By Emily Eveland
By Sarah Stanley-Ayre
By CP Staff
By Zach McCormick
By Jack Spencer
By Sarah Stanley-Ayre
By Rob van Alstyne
By Zach McCormick
A quick pop quiz. How is Alicia Keys different from every other scheming young teenybopper scratching to get on the radio?
A. She's black.
B. She prefers to flaunt her rubbery vocal range rather than her taut young bod.
C. She writes her own songs.
D. She's got longtime industry shot caller Clive Davis on her side.
E. She's already on the radio.
The answer, of course, is all of the above. (Isn't it always in multiple choices like this?) But that doesn't mean each element is equally important. (Does it ever?) Let's set aside A. for the moment as an accident of genetics (actually, her mom is German-Irish and her dad has been out of the picture since her infancy) and E. as a given (her debut, Songs in A Minor, spent a full month lodged at No. 1, Oprah has given her imprimatur, and why else would we be talking about her?). Instead, peer deeply into B. and C., which mark the 20-year-old Keys as a class act among a certain strain of fan and journalist. As does, when you think about it, D.
Keys is the first twinkle in Davis's new financial constellation, J Records, an offshoot of BMG that the longtime industry kingpin was given as a reward for refusing to cooperate with his bosses at Arista. (Don't ask me--I just report this stuff.) And Clive Davis knows how to market "quality" pop--he is, in fact, a pioneer in the seemingly paradoxical marketing of swooping vocal excesses as genteel aural artifacts. He likes BIG voices, and so, odds are, do you, as a member of the record-buying public. If this weren't the case, Davis discoveries Barry Manilow and Whitney Houston wouldn't have made him so much money.
So, how are Keys's tunes? Better than the ones Debbie Gibson used to pen back when her compositional skills were equally celebrated, before she left the seedy world of teen pop for Broadway. (Don't be surprised to see Keys do likewise before she hits 30--this girl was born to play Dorothy in The Wiz, braids and all). And the puppy envy of "Girlfriend" is convincing. Keys is uneasy about her boy's best gal pal, a dilemma that's spelled out with the endearingly gawky line "She's just a girl who is your friend." Still, it's bad sign for her publishing royalties that the catchiest thing here is a Prince cover. A Prince ballad. A Prince B-side, actually. "How Come You Don't Call Me," which, to be fair, she rips through like the lounge classic it deserves to be.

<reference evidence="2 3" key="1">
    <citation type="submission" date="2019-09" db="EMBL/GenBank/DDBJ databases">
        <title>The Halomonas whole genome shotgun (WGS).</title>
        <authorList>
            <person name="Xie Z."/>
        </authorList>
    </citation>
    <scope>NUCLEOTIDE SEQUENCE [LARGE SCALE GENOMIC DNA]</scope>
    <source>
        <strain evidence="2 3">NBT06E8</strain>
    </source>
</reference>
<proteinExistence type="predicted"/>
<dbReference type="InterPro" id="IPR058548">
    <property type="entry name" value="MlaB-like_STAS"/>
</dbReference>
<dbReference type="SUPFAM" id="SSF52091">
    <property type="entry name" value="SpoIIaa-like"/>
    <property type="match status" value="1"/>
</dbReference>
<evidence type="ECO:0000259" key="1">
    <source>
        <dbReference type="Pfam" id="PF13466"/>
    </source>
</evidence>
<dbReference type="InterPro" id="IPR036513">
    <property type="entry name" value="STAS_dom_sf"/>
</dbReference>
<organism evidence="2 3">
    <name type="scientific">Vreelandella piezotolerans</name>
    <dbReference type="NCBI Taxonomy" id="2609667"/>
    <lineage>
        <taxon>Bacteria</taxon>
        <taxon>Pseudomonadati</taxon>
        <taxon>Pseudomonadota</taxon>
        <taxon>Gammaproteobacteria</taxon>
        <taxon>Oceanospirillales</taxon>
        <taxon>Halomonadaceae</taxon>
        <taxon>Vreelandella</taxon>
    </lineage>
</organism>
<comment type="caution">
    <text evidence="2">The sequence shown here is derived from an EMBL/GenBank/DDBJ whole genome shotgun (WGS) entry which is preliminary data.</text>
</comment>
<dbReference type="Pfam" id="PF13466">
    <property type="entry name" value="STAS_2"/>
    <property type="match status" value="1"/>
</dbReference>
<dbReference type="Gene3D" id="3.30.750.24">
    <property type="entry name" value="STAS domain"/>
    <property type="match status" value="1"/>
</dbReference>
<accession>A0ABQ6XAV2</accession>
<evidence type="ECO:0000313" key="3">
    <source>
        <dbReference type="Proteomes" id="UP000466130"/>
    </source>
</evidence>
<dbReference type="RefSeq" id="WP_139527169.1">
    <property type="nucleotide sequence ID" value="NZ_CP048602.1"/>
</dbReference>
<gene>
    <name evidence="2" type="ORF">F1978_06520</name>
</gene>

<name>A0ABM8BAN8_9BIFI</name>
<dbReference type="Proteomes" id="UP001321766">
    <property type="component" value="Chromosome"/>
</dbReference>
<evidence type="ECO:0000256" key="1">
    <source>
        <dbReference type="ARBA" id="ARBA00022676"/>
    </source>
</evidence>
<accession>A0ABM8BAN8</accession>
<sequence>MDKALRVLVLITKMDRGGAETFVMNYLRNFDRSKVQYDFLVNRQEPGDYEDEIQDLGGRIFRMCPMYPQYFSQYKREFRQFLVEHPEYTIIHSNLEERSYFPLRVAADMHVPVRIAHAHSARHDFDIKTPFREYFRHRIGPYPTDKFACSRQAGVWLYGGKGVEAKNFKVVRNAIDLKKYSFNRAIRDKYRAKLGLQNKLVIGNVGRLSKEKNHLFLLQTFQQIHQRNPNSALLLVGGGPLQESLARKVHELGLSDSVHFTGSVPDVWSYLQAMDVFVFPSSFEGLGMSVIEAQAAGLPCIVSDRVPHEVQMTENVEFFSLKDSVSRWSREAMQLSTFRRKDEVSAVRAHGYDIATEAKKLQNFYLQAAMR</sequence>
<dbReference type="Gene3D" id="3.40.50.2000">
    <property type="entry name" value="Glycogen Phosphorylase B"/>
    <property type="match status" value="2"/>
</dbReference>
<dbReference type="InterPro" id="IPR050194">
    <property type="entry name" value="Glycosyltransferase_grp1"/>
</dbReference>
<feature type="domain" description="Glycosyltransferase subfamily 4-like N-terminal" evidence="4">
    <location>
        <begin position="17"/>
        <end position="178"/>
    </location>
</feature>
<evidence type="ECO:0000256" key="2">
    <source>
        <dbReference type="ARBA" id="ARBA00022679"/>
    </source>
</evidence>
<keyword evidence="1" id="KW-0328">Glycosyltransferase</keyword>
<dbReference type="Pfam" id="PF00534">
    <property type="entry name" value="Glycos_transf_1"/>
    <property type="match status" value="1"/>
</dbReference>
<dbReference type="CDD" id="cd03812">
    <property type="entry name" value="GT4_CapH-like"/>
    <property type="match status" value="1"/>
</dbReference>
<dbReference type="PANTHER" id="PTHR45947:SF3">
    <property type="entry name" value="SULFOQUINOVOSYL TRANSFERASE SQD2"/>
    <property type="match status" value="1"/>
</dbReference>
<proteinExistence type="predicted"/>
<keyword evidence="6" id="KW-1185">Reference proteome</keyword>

An even worse sign: Although Alicia gets credit on her hit single, "Fallin'," it is as indebted to James Brown in its way as "It Takes Two." (And "I ain't never loved someone/Like I love you"--where have I heard that before?) The melody is J.B.'s "It's a Man's Man's Man's Man's World" rewritten as a fingering exercise for Chopin fans, much as you'd expect from a valedictorian from Manhattan's Professional Performing Arts School. And such conservatory piano lessons leave Keys's music well-tempered with classicism throughout. Forget Aretha Franklin's chord bursts--Keys trips across fewer blue notes than Bruce Hornsby.
The beats are those stuttered, unassuming high-hat triplets that make any Brian McKnight record so boring to make out to, and they sound like they've been left to any old dinkus to program. (Kerry "Krucial" Brothers is the dinkus in question.) Without a hallmark sound to fall back on, Keys puts too much strain on her lyrical insights. If "Caged Bird (Outro)" recontextualizes Maya Angelou more soupily than even a regular O subscriber could get with, "Butterflyz" is typical study-hall swoonsong poesy. As teachers of high school poetry classes will tell you, young folks have far more interest in the matter of love than they do insight.
You could probably say the same about the jaded songwriting pros at work on Blu Cantrell's So Blu (Arista), but to the extent that they feel unfettered by the demands of authentic expression, they're more willing to fake it. Beige and lovely Cantrell, Arista's first post-Clive newbie, comes fully equipped with a snazzy hit called "Hit 'Em Up Style (Oops!)," which advises cheated-upon ladies to max out the gold card before you ditch the jerk. It could be an activist sequel to Mary J.'s "Not Gon' Cry"--not only won't Blu shed no tears, she's gonna get what's hers. And there's a definite underpinning of hurt that's obviously been learned from Blige.
Cantrell's defiant pose is bolstered by "Waste My Time" (something "you" do) and "U Must B Crazy" (to think she has time for "you"). Now, telling off skanky men isn't quite feminism the way they taught it in grad school. But it ain't surrender either. And here's the funny part: It doesn't matter that men are penning the words, or that they're masterminding the beats. Both Dallas Austin and the Jam/Lewis contingent turn in strong efforts, and C. "Tricky" Stewart, who has done adequate-plus work with second-string starlets such as Mya and Pink in the past, comes into his own here.